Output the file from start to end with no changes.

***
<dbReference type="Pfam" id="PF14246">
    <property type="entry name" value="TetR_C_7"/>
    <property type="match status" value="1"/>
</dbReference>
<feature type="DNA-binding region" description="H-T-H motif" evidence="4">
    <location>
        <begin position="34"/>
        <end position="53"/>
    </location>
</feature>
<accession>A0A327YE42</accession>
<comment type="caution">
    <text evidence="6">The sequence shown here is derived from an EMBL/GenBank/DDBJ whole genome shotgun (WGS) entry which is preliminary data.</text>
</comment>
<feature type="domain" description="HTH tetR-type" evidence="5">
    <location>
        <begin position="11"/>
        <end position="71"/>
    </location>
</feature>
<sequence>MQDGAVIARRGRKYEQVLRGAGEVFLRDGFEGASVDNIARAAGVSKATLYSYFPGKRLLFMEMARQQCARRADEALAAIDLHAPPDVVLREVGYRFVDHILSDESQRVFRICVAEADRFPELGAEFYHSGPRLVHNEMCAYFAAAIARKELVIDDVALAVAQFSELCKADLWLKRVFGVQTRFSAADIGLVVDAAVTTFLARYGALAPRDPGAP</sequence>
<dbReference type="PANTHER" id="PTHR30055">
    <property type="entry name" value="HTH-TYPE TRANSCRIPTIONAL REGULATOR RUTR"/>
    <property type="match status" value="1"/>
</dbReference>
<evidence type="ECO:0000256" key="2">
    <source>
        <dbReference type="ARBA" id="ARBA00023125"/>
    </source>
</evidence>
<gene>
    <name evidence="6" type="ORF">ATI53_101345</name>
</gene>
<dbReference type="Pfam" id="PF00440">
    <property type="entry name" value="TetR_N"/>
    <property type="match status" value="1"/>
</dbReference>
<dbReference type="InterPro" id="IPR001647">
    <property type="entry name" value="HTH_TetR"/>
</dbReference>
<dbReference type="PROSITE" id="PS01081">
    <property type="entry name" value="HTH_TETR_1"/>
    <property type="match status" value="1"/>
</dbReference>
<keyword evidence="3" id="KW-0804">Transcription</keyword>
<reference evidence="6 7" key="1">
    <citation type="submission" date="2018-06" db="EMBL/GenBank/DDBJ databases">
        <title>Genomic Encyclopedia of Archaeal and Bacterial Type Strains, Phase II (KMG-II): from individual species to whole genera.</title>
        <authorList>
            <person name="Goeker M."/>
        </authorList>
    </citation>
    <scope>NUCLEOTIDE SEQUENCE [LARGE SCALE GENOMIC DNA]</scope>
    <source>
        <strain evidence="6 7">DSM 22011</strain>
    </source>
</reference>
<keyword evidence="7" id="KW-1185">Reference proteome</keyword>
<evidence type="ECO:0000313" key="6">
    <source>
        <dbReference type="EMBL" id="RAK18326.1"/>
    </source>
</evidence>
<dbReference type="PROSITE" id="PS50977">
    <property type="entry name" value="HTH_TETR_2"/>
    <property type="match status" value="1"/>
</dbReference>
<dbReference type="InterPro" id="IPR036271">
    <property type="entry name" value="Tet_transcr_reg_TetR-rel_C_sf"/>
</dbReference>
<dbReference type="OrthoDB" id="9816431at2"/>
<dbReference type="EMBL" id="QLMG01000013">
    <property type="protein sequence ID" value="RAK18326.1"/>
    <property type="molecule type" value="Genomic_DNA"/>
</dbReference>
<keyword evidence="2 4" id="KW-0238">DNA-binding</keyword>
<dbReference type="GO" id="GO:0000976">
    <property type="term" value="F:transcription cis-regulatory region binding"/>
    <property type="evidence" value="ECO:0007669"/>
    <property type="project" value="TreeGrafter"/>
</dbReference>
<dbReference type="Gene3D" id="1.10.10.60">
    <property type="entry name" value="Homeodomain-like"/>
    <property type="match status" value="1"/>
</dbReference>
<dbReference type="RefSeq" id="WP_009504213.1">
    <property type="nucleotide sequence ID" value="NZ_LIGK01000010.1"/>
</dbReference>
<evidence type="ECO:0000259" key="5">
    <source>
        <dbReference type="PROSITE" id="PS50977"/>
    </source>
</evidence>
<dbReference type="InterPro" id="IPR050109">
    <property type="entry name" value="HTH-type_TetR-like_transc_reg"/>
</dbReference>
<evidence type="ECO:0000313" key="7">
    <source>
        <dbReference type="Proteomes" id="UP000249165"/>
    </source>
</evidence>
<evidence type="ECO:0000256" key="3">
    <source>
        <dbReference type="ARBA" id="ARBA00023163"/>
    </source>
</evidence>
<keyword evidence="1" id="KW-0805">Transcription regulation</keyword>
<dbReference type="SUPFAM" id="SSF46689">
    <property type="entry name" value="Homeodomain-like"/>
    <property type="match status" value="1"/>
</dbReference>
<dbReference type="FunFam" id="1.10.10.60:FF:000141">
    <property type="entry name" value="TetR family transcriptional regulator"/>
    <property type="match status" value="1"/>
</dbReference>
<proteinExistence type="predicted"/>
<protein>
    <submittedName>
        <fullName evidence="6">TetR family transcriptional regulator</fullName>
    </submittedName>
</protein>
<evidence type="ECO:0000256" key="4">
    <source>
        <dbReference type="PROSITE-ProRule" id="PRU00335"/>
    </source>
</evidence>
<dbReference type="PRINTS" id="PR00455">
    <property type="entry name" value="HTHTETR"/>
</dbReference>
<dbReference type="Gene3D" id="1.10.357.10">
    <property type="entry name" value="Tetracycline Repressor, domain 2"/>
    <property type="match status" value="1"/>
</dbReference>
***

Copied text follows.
<dbReference type="Pfam" id="PF14246">
    <property type="entry name" value="TetR_C_7"/>
    <property type="match status" value="1"/>
</dbReference>
<feature type="DNA-binding region" description="H-T-H motif" evidence="4">
    <location>
        <begin position="34"/>
        <end position="53"/>
    </location>
</feature>
<accession>A0A327YE42</accession>
<comment type="caution">
    <text evidence="6">The sequence shown here is derived from an EMBL/GenBank/DDBJ whole genome shotgun (WGS) entry which is preliminary data.</text>
</comment>
<feature type="domain" description="HTH tetR-type" evidence="5">
    <location>
        <begin position="11"/>
        <end position="71"/>
    </location>
</feature>
<sequence>MQDGAVIARRGRKYEQVLRGAGEVFLRDGFEGASVDNIARAAGVSKATLYSYFPGKRLLFMEMARQQCARRADEALAAIDLHAPPDVVLREVGYRFVDHILSDESQRVFRICVAEADRFPELGAEFYHSGPRLVHNEMCAYFAAAIARKELVIDDVALAVAQFSELCKADLWLKRVFGVQTRFSAADIGLVVDAAVTTFLARYGALAPRDPGAP</sequence>
<dbReference type="PANTHER" id="PTHR30055">
    <property type="entry name" value="HTH-TYPE TRANSCRIPTIONAL REGULATOR RUTR"/>
    <property type="match status" value="1"/>
</dbReference>
<evidence type="ECO:0000256" key="2">
    <source>
        <dbReference type="ARBA" id="ARBA00023125"/>
    </source>
</evidence>
<gene>
    <name evidence="6" type="ORF">ATI53_101345</name>
</gene>
<dbReference type="Pfam" id="PF00440">
    <property type="entry name" value="TetR_N"/>
    <property type="match status" value="1"/>
</dbReference>
<dbReference type="InterPro" id="IPR001647">
    <property type="entry name" value="HTH_TetR"/>
</dbReference>
<dbReference type="PROSITE" id="PS01081">
    <property type="entry name" value="HTH_TETR_1"/>
    <property type="match status" value="1"/>
</dbReference>
<keyword evidence="3" id="KW-0804">Transcription</keyword>
<reference evidence="6 7" key="1">
    <citation type="submission" date="2018-06" db="EMBL/GenBank/DDBJ databases">
        <title>Genomic Encyclopedia of Archaeal and Bacterial Type Strains, Phase II (KMG-II): from individual species to whole genera.</title>
        <authorList>
            <person name="Goeker M."/>
        </authorList>
    </citation>
    <scope>NUCLEOTIDE SEQUENCE [LARGE SCALE GENOMIC DNA]</scope>
    <source>
        <strain evidence="6 7">DSM 22011</strain>
    </source>
</reference>
<keyword evidence="7" id="KW-1185">Reference proteome</keyword>
<evidence type="ECO:0000313" key="6">
    <source>
        <dbReference type="EMBL" id="RAK18326.1"/>
    </source>
</evidence>
<dbReference type="PROSITE" id="PS50977">
    <property type="entry name" value="HTH_TETR_2"/>
    <property type="match status" value="1"/>
</dbReference>
<dbReference type="InterPro" id="IPR036271">
    <property type="entry name" value="Tet_transcr_reg_TetR-rel_C_sf"/>
</dbReference>
<dbReference type="OrthoDB" id="9816431at2"/>
<dbReference type="EMBL" id="QLMG01000013">
    <property type="protein sequence ID" value="RAK18326.1"/>
    <property type="molecule type" value="Genomic_DNA"/>
</dbReference>
<keyword evidence="2 4" id="KW-0238">DNA-binding</keyword>
<dbReference type="GO" id="GO:0000976">
    <property type="term" value="F:transcription cis-regulatory region binding"/>
    <property type="evidence" value="ECO:0007669"/>
    <property type="project" value="TreeGrafter"/>
</dbReference>
<dbReference type="Gene3D" id="1.10.10.60">
    <property type="entry name" value="Homeodomain-like"/>
    <property type="match status" value="1"/>
</dbReference>
<dbReference type="RefSeq" id="WP_009504213.1">
    <property type="nucleotide sequence ID" value="NZ_LIGK01000010.1"/>
</dbReference>
<evidence type="ECO:0000259" key="5">
    <source>
        <dbReference type="PROSITE" id="PS50977"/>
    </source>
</evidence>
<dbReference type="InterPro" id="IPR050109">
    <property type="entry name" value="HTH-type_TetR-like_transc_reg"/>
</dbReference>
<evidence type="ECO:0000313" key="7">
    <source>
        <dbReference type="Proteomes" id="UP000249165"/>
    </source>
</evidence>
<evidence type="ECO:0000256" key="3">
    <source>
        <dbReference type="ARBA" id="ARBA00023163"/>
    </source>
</evidence>
<keyword evidence="1" id="KW-0805">Transcription regulation</keyword>
<dbReference type="SUPFAM" id="SSF46689">
    <property type="entry name" value="Homeodomain-like"/>
    <property type="match status" value="1"/>
</dbReference>
<dbReference type="FunFam" id="1.10.10.60:FF:000141">
    <property type="entry name" value="TetR family transcriptional regulator"/>
    <property type="match status" value="1"/>
</dbReference>
<proteinExistence type="predicted"/>
<protein>
    <submittedName>
        <fullName evidence="6">TetR family transcriptional regulator</fullName>
    </submittedName>
</protein>
<evidence type="ECO:0000256" key="4">
    <source>
        <dbReference type="PROSITE-ProRule" id="PRU00335"/>
    </source>
</evidence>
<dbReference type="PRINTS" id="PR00455">
    <property type="entry name" value="HTHTETR"/>
</dbReference>
<dbReference type="Gene3D" id="1.10.357.10">
    <property type="entry name" value="Tetracycline Repressor, domain 2"/>
    <property type="match status" value="1"/>
</dbReference>